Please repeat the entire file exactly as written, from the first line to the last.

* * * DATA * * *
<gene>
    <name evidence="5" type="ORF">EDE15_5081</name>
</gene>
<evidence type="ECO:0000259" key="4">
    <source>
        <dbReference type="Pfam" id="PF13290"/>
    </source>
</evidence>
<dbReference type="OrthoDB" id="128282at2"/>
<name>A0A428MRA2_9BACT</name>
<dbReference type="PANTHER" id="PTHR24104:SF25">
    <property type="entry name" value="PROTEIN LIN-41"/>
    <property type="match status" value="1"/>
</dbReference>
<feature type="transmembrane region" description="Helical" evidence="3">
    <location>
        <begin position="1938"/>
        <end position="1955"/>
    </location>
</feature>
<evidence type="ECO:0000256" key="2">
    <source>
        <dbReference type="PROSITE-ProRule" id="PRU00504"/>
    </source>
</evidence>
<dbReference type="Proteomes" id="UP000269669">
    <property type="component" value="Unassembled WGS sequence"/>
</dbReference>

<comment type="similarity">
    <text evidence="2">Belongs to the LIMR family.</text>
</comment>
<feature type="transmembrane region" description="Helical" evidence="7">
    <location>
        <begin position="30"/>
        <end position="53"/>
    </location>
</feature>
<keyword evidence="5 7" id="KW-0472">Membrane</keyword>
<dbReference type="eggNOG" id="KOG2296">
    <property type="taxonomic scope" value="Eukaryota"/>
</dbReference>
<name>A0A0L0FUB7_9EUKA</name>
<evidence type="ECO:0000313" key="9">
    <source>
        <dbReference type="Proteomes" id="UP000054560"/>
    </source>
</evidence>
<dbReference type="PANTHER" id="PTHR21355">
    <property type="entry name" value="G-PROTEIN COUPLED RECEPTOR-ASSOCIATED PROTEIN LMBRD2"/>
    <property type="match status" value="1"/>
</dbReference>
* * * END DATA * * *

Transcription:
<gene>
    <name evidence="5" type="ORF">EDE15_5081</name>
</gene>
<evidence type="ECO:0000259" key="4">
    <source>
        <dbReference type="Pfam" id="PF13290"/>
    </source>
</evidence>
<dbReference type="OrthoDB" id="128282at2"/>
<name>A0A428MRA2_9BACT</name>
<dbReference type="PANTHER" id="PTHR24104:SF25">
    <property type="entry name" value="PROTEIN LIN-41"/>
    <property type="match status" value="1"/>
</dbReference>
<feature type="transmembrane region" description="Helical" evidence="3">
    <location>
        <begin position="1938"/>
        <end position="1955"/>
    </location>
</feature>
<evidence type="ECO:0000256" key="2">
    <source>
        <dbReference type="PROSITE-ProRule" id="PRU00504"/>
    </source>
</evidence>
<dbReference type="Proteomes" id="UP000269669">
    <property type="component" value="Unassembled WGS sequence"/>
</dbReference>

<comment type="similarity">
    <text evidence="2">Belongs to the LIMR family.</text>
</comment>
<feature type="transmembrane region" description="Helical" evidence="7">
    <location>
        <begin position="30"/>
        <end position="53"/>
    </location>
</feature>
<keyword evidence="5 7" id="KW-0472">Membrane</keyword>
<dbReference type="eggNOG" id="KOG2296">
    <property type="taxonomic scope" value="Eukaryota"/>
</dbReference>
<name>A0A0L0FUB7_9EUKA</name>
<evidence type="ECO:0000313" key="9">
    <source>
        <dbReference type="Proteomes" id="UP000054560"/>
    </source>
</evidence>
<dbReference type="PANTHER" id="PTHR21355">
    <property type="entry name" value="G-PROTEIN COUPLED RECEPTOR-ASSOCIATED PROTEIN LMBRD2"/>
    <property type="match status" value="1"/>
</dbReference>